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Stephen Hitchcock

Recent Posts by Stephen Hitchcock:

The Timing of Your Mailings

Reprinted from Contributions Magazine

With all the media we're exposed to—print and electronic—does it matter terribly when you mail to donors? Not really.

In watching the mail for more than two decades, I haven't found a time when it makes sense not to mail.

Indeed, one of the values of direct mail fundraising—especially for organizations receiving lots of grants or that have government contracts—is that it provides cash flow, that steady stream of unrestricted revenue that pays salaries and rent.

To be sure, there are times of the year when the flow of contributions ebbs and when donors and prospective donors seem less responsive. But in my experience these periods vary from organization to organization and from region to region. For some groups, the July-August summer vacation period does spell a slow down. Others I'm familiar with have their second-most productive giving season in July.

The prime reason to send out mailings throughout the year is that you don't really know when your donors or prospective donors are disposed to give. Or even when they're going to be home. The overwhelming majority of your donors are older; a narrower majority are retired or semi-retired. They often plan their travel to avoid the summer months when families are clogging the highways and byways. And who can predict when they might just pick up and go visit the grandchildren for two weeks?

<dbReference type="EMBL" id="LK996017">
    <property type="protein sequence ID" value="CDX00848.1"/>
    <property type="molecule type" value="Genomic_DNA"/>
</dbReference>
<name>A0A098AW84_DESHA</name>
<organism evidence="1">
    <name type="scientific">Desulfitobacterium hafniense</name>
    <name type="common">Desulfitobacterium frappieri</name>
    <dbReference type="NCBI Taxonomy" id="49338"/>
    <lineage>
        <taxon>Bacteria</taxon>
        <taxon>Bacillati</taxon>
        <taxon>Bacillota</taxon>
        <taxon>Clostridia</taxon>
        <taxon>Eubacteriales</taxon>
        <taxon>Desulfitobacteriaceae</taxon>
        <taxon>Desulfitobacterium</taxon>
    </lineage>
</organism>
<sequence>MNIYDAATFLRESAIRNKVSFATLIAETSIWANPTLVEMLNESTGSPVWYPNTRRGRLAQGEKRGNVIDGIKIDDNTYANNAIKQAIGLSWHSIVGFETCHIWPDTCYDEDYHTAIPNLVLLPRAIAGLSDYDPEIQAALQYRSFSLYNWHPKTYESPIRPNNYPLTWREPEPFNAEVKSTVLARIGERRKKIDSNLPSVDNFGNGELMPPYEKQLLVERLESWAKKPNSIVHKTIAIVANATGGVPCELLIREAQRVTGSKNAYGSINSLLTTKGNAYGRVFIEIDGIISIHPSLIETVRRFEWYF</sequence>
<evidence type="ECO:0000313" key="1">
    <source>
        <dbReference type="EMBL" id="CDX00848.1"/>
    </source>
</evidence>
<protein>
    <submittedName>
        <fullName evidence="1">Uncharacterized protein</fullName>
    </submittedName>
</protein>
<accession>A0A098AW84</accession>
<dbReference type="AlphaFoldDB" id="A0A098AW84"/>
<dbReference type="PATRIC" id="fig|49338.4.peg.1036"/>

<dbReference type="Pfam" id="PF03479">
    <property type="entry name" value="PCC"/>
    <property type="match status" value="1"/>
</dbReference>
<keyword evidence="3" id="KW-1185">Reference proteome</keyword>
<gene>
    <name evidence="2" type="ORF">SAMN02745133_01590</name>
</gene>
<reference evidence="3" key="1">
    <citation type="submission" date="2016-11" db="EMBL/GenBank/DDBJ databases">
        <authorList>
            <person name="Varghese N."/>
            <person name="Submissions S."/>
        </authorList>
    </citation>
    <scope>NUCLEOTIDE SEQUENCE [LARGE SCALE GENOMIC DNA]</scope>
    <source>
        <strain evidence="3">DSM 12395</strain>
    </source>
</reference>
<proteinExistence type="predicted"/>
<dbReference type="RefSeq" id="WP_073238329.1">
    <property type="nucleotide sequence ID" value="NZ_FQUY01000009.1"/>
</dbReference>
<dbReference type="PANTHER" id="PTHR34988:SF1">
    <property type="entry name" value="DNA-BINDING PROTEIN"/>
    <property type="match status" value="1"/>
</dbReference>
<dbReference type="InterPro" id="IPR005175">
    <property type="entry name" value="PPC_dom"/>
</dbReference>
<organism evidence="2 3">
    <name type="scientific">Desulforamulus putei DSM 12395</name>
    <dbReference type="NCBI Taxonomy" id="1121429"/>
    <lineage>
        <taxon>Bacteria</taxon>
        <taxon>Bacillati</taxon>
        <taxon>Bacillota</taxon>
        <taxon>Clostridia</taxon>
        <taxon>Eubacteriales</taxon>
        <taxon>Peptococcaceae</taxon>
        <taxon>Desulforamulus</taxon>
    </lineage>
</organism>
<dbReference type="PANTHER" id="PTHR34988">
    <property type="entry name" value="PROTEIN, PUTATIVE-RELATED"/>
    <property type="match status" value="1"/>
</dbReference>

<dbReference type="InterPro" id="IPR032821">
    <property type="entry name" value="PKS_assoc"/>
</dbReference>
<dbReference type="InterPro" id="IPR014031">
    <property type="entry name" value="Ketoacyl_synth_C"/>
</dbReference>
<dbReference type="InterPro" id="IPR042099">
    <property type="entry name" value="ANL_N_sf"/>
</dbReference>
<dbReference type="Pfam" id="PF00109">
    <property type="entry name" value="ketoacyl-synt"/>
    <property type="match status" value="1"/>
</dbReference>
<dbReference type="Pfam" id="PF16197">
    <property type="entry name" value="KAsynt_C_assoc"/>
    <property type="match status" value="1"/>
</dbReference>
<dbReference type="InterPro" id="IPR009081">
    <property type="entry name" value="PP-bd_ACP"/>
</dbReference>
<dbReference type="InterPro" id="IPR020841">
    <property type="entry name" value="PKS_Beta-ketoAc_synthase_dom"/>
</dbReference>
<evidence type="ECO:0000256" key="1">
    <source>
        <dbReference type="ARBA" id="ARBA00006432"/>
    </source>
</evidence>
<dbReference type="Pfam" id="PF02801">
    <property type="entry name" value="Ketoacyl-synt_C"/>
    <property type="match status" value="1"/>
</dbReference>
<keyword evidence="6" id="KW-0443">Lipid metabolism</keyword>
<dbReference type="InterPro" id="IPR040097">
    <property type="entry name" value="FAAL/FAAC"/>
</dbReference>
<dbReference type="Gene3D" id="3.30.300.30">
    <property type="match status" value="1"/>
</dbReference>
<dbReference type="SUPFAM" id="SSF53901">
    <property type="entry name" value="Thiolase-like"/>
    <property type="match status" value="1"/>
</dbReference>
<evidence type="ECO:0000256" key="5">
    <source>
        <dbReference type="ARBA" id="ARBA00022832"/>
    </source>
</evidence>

One of the terrible truths of direct mail is that someone has to open your mail, so you have to mail often enough to catch someone at home.

Another terrible truth is that charitable contributions come last in financial priorities. Almost all Americans give what they perceive to be discretionary income—what's left over after food, shelter, and health care are covered. The good news is that millions of Americans—especially those whose children are grown and those with homes and other assets—do have discretionary income. The even better news is that they enjoy using that income to support causes and projects they care about.

But that good news still puts you in a bind, because many factors affect an individual's perception of their discretionary capacity. The "revenue river" widens and narrows throughout the year, as real expenses make their demands and as pension checks, dividends, and other income sources fluctuate.